St. Patrick may have driven the snakes from Ireland, but eight weeks into Trump’s swamp-draining administration, Washington D.C. is slithering with more vipers than ever.
We need to take every precaution that this encounter with the serpent doesn’t leave us all longing for a lost Eden (flawed as that garden may be). We’ll need to stay even more focused. Like the Original, our current snake has spent quite a bit of time making out with the Blarney Stone.
The Fairytale of New York mogul Trump is a con. From the steaks and the university, to the developer who doesn’t build anything, just slaps his name on for a price. Jennifer Rubin at The Washington Post nailed it pretty good today in her piece “Trumpism is losing, again and again.”
“Maybe Trump and Trumpism in practice are a lot less impressive than voters believed in the campaign. After all, Trump’s career has been defined by hyping shoddy products (steaks, vodka, airlines, chocolate, etc.). Once the sales pitch ends and the product must stand on its own, the results can be underwhelming as Trump University students found out. In business Trump has always gone on to the next new thing, never acknowledging failure but never proving success.”
I think this is an overlooked aspect of Trump’s Russian ties because he fits so seamlessly with “the surreal heart of the new Russia” that Peter Pomerantsev described in his 2014 book Nothing Is True and Everything Is Possible. Near the end of “Act I: Reality Show Russia,” Pomerantsev talks about balancing professional and personal lives in Putin’s Russia.
“‘Over the last 20 years we’ve lived through a communism we never believed in, democracy and defaults and mafia state and oligarchy, and we’ve realized they are illusions, that everything is PR.’ ‘Everything is PR’ has become the favorite phrase of the new Russia; my Moscow peers are filled with a sense that they are both cynical and enlightened. When I ask them about Soviet-era dissidents, like my parents, who fought against communism, they dismiss them as naive dreamers and my own Western attachment to such vague notions as ‘human rights’ and ‘freedom’ as a blunder. ‘Can’t you see your own governments are just as bad as ours?’ they ask me. I try to protest – but they just smile and pity me. To believe in something and stand by it in this world is derided, the ability to be a shape-shifter celebrated.”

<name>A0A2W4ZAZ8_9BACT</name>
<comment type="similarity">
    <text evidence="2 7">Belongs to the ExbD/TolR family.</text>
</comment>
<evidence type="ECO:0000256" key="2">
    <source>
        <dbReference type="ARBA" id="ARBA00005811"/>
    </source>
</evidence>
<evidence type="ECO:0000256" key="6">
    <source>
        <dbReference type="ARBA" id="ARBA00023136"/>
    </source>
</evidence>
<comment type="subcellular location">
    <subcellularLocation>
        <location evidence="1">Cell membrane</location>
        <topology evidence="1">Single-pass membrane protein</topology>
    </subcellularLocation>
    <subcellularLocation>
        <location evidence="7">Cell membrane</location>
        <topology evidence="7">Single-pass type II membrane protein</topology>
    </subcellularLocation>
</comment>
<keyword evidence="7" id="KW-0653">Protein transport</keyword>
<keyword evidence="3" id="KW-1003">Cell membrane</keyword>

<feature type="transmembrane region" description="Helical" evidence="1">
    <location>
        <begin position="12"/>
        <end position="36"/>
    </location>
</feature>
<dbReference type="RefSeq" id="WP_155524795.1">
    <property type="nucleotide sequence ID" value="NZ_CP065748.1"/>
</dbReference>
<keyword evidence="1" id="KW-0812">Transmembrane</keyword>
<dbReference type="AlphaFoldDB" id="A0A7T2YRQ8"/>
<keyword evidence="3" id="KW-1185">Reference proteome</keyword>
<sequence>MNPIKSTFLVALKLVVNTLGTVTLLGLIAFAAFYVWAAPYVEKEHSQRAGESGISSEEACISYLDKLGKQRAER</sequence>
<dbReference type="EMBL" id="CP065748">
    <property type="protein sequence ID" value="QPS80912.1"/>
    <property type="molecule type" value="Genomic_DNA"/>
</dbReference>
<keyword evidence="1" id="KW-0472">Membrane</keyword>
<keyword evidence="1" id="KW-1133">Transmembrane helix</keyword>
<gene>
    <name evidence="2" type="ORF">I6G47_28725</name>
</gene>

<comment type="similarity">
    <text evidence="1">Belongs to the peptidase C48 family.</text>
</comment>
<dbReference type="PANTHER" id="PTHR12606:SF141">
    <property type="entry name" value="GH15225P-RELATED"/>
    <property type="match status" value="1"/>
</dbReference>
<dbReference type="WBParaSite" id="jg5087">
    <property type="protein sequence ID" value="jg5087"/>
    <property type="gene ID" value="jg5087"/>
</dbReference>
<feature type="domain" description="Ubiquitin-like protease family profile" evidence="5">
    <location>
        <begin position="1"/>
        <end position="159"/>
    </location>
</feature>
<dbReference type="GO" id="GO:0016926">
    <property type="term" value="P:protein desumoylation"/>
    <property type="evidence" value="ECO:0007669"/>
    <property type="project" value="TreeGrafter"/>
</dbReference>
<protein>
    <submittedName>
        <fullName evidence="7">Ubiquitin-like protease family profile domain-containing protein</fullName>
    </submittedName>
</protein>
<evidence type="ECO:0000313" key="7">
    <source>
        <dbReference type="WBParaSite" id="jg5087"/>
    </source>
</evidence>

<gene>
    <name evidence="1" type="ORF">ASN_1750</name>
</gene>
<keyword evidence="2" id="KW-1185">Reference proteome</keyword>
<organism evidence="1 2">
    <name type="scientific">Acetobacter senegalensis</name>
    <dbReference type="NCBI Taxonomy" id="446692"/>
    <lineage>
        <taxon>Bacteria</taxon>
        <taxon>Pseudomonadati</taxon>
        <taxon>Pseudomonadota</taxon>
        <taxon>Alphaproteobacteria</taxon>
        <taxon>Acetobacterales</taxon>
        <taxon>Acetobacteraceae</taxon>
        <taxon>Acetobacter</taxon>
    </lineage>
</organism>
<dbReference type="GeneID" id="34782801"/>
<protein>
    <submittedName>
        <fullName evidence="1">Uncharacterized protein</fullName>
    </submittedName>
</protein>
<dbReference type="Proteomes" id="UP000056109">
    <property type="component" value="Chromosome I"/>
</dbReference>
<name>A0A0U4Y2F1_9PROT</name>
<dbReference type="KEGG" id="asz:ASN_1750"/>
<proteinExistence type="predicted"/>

Pomerantsev published the book two years before Trump was elected, but for our Shape-Shifter-In-Chief, his non-stop PR puts this mindset in practice in the U.S. We can see it when Trump tweets something ridiculous or presents a budget proposal beyond the hopes of the most right-wing Republican talk radio host all for maximum controversy. As we all argue whether celebrities having political opinions or the merits of feeding the elderly, the grifting continues.
Of course all those extra billions of dollars for Defense, or fetishization of military power as Jim Wright more aptly put it, flow into the Pentagon’s less-than-stellar accounting process for the military-industrial complex. Money being thrown at the DoD that it never asked for presents a much greater opportunity to skim than a Meals-on-Wheels program.
Yet again this weekend, Trump will head to his Florida home at a cost of about $3 million of taxpayer money. And now the new Mar-a-Lago Club heliport has passed inspection and is ready for use by Marine One.
Meanwhile, NYC is paying $150,000 per day for securing Trump’s estranged third wife holed up in Manhattan. And just coincidentally, the family of son-in-law Jared Kushner just scored a $4 billion deal with a shady Chinese company.
In this Trump/Putin era where everything is PR, avoid the swindle of green beer and celebrate St. Paddy’s with a nice authentic shot of Jameson and a pint of Guinness. And yes, I know that’s a Christmas song. Here’s a more appropriate choice from the Pogues for the night.